Oxfam, an international confederation of 17 organizations networked together in 92 countries, as part of a global movement for change to build a future free from injustice of poverty says that the Ghanaian government has shown good leadership in the management of the country’s oil resource. The West African regional director of Oxfam, Mr Mamadou Biteye made known when he interacted with the business chronicle and two other journalists in Accra, over the weekend.
He noted the exploration and petroleum bill (E&P)being passed by parliament would ensure that the West African country manages the oil resource judiciously for the benefits of all citizens in Ghana.
The open disclosure of oil contracts adopted by the government is the surest ways of transparency accountability and transparency in Ghanaian infant oil industry, Mr Biteye added.
Mr Biteye who is based in Senegal visited some Oxfam and partner projects in selected communities in northern Ghana as part of his working visit to Ghana.
The visit was to monitor the progress of the Oxfam and partner projects, share experiences and chart a way forward.
Mr Biteye disclosed that since 2005, Oxfam has been implementing three projects in Nalerigu in the West Mamprusi District of the Northern Region with another project implementation partner, Partners in Rural Empowerment and Development (PARED).
According to him, PARED with support from Oxfam is implementing three projects, namely: Integrated Livelihood Programme; the Food and Agriculture Recovery Management Project and the Enhanced Livelihood Conservation Agriculture Project.
Mr. Biteye said as a result of support from Oxfam through PARED, there has been increased in yields of farmers in the area.
He noted that Oxfam had made a significant impact in the area, adding that through the provision of bullocks, donkeys, and carts, which were used in land tilling and carting of goods from the farm to the marketing centres, yields increased at the end of the farming season.
Also, the farmers in the area used the dropping of these animals as manure for their farms, Mr Biteye indicated.
Another project success stories the West African Regional Director of Oxfam touted was the Farm Plus Project implemented by Oxfam in partnership with care international.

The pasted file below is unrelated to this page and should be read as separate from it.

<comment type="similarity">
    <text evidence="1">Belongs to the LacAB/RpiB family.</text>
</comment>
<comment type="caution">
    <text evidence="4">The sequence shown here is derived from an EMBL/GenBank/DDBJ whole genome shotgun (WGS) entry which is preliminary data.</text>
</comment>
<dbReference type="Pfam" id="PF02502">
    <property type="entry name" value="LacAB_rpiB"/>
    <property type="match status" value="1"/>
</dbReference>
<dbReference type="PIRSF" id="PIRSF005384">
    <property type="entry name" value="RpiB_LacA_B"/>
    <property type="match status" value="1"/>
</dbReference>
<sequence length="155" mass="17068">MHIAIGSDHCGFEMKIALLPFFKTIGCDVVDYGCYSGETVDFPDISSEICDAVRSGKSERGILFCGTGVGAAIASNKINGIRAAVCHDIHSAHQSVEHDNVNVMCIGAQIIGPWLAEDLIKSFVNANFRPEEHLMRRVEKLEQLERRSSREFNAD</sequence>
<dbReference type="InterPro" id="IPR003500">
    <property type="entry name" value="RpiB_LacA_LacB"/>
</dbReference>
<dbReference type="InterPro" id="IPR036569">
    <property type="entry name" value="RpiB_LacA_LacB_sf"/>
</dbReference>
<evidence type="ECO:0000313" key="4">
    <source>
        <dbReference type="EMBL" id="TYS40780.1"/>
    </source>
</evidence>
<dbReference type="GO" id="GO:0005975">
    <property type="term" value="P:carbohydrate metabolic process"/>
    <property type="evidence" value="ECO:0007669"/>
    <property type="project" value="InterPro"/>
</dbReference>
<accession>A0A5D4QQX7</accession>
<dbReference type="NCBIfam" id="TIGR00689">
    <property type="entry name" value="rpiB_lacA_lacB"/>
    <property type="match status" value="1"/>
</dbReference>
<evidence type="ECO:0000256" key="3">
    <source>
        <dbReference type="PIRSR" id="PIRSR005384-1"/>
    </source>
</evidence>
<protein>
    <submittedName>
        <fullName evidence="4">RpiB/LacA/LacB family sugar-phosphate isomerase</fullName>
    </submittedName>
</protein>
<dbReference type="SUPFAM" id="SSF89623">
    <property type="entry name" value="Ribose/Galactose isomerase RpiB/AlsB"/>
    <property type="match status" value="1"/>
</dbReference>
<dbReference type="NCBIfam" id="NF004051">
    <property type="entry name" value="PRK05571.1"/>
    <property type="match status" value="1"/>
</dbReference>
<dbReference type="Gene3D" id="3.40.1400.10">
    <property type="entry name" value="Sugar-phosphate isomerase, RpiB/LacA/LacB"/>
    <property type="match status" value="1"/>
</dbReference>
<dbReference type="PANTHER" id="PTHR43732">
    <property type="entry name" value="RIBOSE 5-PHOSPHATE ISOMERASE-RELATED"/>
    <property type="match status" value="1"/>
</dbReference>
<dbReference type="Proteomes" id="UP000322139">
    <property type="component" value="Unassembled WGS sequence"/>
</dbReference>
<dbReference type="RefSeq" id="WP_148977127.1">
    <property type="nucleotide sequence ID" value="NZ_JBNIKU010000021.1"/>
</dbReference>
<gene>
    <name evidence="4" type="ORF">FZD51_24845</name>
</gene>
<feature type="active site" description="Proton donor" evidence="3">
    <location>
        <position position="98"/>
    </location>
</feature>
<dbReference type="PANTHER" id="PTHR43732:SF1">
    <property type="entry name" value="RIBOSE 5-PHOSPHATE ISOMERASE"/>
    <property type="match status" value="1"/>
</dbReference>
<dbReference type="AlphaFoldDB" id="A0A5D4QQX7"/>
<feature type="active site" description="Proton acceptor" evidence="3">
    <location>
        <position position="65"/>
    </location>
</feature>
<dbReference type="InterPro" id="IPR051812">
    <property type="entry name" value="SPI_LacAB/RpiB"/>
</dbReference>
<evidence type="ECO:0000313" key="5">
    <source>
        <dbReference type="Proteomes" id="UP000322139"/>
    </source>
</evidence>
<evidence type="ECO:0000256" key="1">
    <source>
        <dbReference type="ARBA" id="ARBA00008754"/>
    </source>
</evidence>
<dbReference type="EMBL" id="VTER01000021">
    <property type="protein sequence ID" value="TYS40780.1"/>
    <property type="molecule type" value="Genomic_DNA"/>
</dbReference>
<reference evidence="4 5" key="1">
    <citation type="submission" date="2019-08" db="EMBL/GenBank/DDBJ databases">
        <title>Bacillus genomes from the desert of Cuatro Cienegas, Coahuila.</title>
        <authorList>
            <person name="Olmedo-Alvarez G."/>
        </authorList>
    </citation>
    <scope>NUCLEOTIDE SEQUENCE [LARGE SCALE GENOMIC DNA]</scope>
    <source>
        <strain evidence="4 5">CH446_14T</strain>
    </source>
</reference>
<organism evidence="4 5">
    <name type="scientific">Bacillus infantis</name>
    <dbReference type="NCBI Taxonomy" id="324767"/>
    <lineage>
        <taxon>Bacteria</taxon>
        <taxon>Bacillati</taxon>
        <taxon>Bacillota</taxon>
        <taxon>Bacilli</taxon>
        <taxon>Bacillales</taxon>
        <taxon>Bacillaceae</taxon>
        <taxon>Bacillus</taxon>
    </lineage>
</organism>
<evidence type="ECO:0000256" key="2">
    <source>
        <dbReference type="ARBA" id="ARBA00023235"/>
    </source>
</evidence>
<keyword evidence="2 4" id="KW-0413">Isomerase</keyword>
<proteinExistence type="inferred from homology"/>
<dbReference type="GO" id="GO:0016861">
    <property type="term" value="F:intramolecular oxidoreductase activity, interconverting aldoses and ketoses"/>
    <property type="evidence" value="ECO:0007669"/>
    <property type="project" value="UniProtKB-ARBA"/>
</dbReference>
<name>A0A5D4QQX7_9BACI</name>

Mr. Biteye, told the journalists that the project was implemented following the 2007 floods which destroyed farm crops, lands irrigation dams and other area to dialogue with local authorities regarding best farming practices and other issues relating agriculture in that part of the country.
Mr. Biteye was quick to add that another intervention carried out by Oxfam and its partners including the Participatory Action for Rural Development Alternatives (PARDA) in selected communities in the Upper East Region has led to an increase in facility deliveries of babies under the supervision of skilled personnel and improved maternal care.
He stated that working in collaboration with PARDA, Oxfam started the maternal health care project in March, 2012.
According to him, the project is currently running on a second phase and will continue till March, 2013. Six communities in three districts of the region are implementing the project with the intention to complement the work of the Ghana Health Service (GHS) to reduce maternal mortality.
The communities are Sapeliga and Tanga in the Bawku West District; Sumbrungu and Zuruangu in the Bolgatanga Municipality; and Naaga and Gia in the Kassena Nankana District.
Through the intervention, well established Traditional Births Attendants (TBAs) and Community Health Committees (CHCs) systems have been put in place and the personnel work effectively with officials at the various health centres to ensure long-term support in healthcare delivery.